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can i use multimeter to find car short?



Jan 1, 1970
Also, depending on how long the battery was disconnected for, the EMU may
need to 'relearn' the engine, and there is a procedure of engine starts,
stops, and driving and idling sesions to make it do this.

My curent car, a 95 Lebaron, and my previous one, an 88 Lebaron, are
supposed to be like this, but I can never tell the difference after
the battery is reconnected. Seems to work the same.

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for some reason, remove NOPSAM :)


Jan 1, 1970
i want to see if a short is causing a drain on my car battery.

i have a digital multimeter. one way i theorized was to connect it in
series with the battery via the earth lead and negative terminal.

is this logic sound? or will i fry my multimeter? is there any other
way to find a short (apart from scraping the earth lead to the neg
terminal to see if it arcs - which on my car it doesnt)


My battery was dead if I didn't drive it every 16 or 24 hours, I
forget which. So when I went away for Thanksgiving, I disconnected
one side of the battery, and the battery was still able to start the
car when I got back 3 1/2 days later. So I was using too much current
when the car was off. (I already knew the battery was charging

If using s light bulb to find a short, Pat Voss (the smartest car guy
I know (via the radio)) recommended a #53, I believe it is. The guy
has lots of meters, but I got the idea he thought a lightbulb was the
easiest way. A 53 should be a bayonet mount, with the outer ground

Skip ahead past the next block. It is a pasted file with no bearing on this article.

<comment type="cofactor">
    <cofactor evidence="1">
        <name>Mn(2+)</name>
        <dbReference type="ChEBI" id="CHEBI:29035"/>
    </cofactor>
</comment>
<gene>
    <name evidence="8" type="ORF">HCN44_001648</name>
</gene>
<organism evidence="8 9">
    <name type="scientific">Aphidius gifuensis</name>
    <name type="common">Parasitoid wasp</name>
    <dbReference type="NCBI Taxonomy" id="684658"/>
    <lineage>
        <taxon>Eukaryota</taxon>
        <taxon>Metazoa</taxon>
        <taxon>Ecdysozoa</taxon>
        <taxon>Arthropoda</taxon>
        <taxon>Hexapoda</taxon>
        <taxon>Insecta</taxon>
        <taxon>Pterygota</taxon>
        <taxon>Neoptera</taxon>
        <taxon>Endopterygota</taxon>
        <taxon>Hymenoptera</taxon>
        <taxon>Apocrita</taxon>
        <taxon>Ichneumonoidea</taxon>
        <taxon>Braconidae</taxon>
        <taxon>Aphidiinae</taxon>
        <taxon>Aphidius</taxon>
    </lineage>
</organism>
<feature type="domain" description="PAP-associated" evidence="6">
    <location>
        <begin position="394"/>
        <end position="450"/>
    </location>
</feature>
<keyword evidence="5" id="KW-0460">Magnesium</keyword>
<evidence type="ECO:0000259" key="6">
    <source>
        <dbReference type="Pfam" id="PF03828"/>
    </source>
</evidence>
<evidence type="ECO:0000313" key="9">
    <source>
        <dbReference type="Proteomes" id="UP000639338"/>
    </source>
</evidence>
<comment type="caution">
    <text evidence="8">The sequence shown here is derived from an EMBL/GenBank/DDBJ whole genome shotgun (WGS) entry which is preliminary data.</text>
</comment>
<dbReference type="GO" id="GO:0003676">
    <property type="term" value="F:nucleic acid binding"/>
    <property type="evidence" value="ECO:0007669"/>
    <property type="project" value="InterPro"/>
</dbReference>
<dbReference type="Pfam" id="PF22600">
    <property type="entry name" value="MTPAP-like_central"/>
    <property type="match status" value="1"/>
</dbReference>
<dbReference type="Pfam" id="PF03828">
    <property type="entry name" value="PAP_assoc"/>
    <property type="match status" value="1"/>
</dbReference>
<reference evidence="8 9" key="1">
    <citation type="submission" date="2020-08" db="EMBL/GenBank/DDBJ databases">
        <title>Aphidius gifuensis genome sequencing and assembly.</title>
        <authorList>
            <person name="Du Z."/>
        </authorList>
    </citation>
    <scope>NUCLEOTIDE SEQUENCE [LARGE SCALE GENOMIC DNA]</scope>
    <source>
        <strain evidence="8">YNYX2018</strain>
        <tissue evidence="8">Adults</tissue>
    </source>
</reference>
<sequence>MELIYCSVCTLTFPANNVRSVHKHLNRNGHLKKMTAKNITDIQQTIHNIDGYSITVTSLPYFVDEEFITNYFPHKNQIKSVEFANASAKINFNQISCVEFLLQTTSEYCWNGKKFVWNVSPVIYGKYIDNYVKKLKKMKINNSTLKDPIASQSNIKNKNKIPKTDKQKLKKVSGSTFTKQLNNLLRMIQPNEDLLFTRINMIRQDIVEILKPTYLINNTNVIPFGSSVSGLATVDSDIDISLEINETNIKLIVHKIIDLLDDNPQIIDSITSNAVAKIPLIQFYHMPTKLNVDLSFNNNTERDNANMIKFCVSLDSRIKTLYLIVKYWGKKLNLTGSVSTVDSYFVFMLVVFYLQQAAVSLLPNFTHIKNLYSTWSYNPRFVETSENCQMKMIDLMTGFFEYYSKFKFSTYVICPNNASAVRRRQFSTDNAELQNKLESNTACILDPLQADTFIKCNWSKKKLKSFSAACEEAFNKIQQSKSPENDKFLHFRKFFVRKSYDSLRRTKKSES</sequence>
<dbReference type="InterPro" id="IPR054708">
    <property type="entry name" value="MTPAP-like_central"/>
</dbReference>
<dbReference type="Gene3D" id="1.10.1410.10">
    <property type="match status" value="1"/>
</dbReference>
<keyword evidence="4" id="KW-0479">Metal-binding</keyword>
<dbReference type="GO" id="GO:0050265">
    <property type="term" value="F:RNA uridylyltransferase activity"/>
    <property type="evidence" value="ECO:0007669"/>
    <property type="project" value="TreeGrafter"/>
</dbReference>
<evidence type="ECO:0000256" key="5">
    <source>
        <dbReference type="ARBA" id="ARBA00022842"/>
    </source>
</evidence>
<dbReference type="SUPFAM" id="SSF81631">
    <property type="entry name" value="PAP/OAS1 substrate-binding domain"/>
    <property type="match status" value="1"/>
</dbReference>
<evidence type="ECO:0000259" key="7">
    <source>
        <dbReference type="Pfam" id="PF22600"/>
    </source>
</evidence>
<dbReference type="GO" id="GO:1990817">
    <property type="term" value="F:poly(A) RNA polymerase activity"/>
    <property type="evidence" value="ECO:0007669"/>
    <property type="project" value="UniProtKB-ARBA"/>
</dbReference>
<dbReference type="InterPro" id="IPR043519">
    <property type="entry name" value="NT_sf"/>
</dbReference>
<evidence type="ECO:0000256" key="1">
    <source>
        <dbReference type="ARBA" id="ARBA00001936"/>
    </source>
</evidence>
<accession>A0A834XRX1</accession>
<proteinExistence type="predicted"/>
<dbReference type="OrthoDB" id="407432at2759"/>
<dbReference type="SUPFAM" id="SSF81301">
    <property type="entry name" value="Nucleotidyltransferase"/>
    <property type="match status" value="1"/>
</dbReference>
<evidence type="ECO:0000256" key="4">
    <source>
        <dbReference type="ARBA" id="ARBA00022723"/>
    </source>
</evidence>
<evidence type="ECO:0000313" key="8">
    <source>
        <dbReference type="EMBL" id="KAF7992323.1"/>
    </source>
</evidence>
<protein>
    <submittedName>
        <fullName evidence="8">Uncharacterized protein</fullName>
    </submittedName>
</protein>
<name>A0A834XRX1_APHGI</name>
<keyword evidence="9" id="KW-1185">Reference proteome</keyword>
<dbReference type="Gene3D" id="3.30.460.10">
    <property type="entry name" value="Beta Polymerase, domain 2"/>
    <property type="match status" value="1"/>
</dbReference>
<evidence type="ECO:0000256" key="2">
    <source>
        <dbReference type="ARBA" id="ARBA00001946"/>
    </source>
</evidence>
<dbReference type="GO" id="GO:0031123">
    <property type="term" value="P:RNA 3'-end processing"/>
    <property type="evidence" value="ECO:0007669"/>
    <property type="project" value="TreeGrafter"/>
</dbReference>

and one center contact, and a spherical glass not much bigger than a
1/4 inch. Used for dashboard illumination and little things like
that. If a 53 doesn't look that, it's possible I got the number
wrong. Get back to me. Delete nopsam.

I expect this will be in the self-service part of a consumer autoparts
store, but there are so many new bulbs in the last 20 years that maybe
not everywhere

It worked for me when I had an extra alarm accessory that ran all the
time that was running down my battery. The bulb glowed then, but not
after I removed the accessory. The clock in the radio is not enough
to light a 53. Of course I already suspected the burglar alarm, and
just didn't realize the beeper transmitter in that particular case
used power all the time, not just when it waa alarming.

I see it was probably the belt. That's actually the first thing to
check. EVen if they are not dirty, they stretch with age. Even if
they are dirty, you can probably just tighten the belt.

Ihaven't read the rest of the thread, but I'm sure they told you about
removing the battery from the circuit and using the ohmmeter part of
the meter. You should make sure the voltage of the ohmeter is in the
same direction as the car battery.

You didn't say what year or make or model of car. You should have.
Late in the thread we find out that it has no powersteering. So it's
not the typical car everyone was thinking of, but even if it were
typical, you should give this kind of info.

If you are inclined to email me
for some reason, remove NOPSAM :)